That’s why, the solid protection for the ‘unaffordable’ customers and those in need of ‘urgent’ care, the existing Medicare expansion is recommended.

As such, the patients under these categories are being assisted with the federal funding to enable access to the ‘private for profit’ health care.

Therefore, it eliminates the opposition to the ‘Universal Health Care’ funding.

In fact, when the cost/benefit ratio is evaluated, the Single Payer system is approved by the economists, Congressional Budget Office and the non-partisan groups concerned about the consumer rights and the rising national deficit.

The purpose behind the health care legislation was to rein in costs to the ‘average’ American families struggling to cope with the private industry’s vertical premiums that will persist despite the regulations as confirmed by the President of the America’s Health Insurance Plans, Karen Ignani.

Although, the coverage denial on pre-existing conditions exacerbated with the higher premiums is prohibited, the present and the future subscribers i.e. in 2014, have not been informed with the relevant details, particularly on the quality and the maximum medical expenses for their individual health condition.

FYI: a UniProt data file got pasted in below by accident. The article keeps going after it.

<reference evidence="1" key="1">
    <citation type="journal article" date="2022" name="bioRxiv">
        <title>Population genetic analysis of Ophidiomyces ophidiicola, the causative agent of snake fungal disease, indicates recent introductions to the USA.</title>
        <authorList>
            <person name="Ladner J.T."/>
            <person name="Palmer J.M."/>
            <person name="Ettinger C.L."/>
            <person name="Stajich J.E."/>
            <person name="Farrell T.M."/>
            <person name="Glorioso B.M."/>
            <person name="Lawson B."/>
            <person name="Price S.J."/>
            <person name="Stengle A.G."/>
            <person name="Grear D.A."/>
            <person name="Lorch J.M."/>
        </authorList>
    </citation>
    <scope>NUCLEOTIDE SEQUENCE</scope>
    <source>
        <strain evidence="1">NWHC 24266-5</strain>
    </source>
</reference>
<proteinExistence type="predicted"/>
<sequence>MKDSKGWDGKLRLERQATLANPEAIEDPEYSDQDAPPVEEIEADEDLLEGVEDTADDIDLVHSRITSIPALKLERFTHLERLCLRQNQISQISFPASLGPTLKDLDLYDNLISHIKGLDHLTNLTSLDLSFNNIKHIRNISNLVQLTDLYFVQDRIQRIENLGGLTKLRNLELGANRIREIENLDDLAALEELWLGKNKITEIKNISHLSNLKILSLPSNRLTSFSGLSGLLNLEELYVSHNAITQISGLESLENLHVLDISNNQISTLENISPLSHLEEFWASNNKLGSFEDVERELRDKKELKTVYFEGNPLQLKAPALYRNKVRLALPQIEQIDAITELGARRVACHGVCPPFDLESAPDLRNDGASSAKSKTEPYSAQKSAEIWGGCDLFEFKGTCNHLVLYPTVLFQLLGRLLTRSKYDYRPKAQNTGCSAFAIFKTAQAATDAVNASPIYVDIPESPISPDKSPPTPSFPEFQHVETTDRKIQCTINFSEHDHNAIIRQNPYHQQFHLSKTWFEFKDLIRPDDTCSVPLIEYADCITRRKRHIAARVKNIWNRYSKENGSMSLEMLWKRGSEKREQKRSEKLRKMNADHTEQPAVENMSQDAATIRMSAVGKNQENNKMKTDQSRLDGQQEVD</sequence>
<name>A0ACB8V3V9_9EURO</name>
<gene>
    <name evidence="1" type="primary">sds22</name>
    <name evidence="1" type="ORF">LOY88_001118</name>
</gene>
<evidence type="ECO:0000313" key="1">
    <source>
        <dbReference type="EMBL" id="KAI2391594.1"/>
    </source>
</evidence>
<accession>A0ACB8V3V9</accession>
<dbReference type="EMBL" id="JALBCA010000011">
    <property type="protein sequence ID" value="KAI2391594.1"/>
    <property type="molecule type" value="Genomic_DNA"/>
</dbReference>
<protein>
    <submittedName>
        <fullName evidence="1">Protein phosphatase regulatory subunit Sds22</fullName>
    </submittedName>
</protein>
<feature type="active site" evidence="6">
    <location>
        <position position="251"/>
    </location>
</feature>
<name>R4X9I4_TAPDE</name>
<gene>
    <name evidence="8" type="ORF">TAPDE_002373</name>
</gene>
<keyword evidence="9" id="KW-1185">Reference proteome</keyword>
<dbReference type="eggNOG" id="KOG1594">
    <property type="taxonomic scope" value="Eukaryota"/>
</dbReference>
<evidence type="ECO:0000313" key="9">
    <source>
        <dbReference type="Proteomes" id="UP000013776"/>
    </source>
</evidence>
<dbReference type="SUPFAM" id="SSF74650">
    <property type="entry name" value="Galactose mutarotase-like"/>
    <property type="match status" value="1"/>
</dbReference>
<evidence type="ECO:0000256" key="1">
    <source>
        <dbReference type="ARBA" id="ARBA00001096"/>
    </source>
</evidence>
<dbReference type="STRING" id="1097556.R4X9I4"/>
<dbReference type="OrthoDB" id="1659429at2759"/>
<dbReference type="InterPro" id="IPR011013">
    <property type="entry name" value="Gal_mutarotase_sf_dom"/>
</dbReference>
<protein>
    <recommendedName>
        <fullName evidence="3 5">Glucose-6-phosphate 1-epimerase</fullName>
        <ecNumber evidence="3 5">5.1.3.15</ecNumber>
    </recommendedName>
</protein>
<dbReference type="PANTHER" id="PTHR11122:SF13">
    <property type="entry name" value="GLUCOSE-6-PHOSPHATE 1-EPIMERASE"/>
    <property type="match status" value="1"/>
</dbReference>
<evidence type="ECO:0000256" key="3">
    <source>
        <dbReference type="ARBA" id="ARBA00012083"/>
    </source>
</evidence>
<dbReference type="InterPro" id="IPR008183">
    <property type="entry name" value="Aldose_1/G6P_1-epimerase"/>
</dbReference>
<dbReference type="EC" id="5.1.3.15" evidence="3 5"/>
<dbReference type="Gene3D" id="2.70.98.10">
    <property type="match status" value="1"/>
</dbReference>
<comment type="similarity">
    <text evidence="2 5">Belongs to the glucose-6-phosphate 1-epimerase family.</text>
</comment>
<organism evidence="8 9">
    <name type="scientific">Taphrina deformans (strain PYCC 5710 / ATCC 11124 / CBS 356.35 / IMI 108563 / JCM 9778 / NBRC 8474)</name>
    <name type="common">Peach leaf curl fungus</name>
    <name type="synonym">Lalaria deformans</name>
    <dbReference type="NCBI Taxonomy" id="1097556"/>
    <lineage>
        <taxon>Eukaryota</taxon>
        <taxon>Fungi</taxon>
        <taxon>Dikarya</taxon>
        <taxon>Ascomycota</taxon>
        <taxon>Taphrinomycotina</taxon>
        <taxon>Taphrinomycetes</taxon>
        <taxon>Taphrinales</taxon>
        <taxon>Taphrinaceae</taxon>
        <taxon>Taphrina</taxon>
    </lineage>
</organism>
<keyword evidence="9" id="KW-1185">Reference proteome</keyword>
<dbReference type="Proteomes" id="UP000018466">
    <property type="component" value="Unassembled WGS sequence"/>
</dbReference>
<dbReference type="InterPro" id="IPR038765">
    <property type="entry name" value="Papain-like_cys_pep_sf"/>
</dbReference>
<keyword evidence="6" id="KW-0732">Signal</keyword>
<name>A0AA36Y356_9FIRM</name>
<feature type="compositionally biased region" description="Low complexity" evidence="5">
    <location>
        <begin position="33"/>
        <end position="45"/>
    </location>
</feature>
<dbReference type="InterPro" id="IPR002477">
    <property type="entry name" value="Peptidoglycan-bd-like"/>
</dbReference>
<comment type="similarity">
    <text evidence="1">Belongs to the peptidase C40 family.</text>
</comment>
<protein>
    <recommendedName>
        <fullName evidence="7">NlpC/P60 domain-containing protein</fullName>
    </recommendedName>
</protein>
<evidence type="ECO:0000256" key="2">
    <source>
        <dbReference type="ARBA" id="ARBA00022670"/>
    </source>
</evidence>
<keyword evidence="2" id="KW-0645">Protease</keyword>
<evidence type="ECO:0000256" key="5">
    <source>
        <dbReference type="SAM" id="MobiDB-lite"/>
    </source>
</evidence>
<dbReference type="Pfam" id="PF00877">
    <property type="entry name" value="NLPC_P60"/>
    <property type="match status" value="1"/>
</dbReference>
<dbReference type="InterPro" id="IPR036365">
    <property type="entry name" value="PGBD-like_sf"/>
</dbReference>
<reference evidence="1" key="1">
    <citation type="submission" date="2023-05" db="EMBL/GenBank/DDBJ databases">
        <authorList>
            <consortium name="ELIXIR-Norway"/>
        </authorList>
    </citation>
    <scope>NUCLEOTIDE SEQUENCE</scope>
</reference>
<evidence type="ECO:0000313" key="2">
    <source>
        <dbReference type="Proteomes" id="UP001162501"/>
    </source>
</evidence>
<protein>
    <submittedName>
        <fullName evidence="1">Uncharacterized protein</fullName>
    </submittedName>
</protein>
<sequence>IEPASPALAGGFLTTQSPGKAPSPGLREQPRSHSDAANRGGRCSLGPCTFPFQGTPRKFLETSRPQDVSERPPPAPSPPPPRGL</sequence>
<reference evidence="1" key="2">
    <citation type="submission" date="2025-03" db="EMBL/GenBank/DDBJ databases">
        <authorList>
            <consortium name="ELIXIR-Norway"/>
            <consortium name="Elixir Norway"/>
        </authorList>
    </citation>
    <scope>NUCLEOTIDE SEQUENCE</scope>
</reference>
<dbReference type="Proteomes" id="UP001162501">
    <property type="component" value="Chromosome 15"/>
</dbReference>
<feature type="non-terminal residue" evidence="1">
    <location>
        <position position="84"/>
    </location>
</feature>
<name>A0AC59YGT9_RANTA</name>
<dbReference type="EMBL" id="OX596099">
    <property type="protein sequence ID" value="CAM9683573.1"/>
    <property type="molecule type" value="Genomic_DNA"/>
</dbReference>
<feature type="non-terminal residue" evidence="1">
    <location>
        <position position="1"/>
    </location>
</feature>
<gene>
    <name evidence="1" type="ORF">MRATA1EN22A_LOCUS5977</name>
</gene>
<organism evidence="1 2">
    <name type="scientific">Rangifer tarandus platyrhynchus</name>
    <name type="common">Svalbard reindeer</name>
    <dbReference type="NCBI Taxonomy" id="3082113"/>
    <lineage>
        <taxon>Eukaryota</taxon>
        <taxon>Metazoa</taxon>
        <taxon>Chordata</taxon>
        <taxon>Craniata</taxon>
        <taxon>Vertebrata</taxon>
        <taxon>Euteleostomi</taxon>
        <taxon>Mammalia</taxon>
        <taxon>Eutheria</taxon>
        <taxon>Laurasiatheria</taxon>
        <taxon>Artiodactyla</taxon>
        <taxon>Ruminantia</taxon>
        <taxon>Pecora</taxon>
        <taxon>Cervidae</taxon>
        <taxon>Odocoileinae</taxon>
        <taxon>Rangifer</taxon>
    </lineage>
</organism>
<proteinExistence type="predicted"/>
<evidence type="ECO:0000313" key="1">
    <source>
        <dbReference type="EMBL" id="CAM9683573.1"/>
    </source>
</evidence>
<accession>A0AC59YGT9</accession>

There is lot of ambivalence that requires clarification.

The information on the health care law made available to the public with Q&A interface is necessary to dispel the myths around the insurance plans and the unmitigated health care expenses.

Public awareness and complete knowledge of the health care law is essential to prepare the customers financially in the exclusive private health care service.

In addition, per the insurance industry stance against the health care law and any requirements, the consumers are challenged with the uphill battle in terms of unlimited health care access and affordable costs.

Unless the ‘Universal Medicare’ is extended to the vast uninsured, the health insurance and the health care industry would continue to maneuver around the health care legislation.

The health care legislation is a preliminary step towards the specific issues like pre-existing conditions.

Since, the actual benefits to the currently insured and uninsured are still dependent upon the ‘private for profit’ health care policy,

Unequivocally, the Universal Medicare for all with 24/7 access, especially to the ‘federal aid’ recipients is the immediate and permanent solution to the emerging and the long-term health care crisis.

Thank you.

Padmini Arhant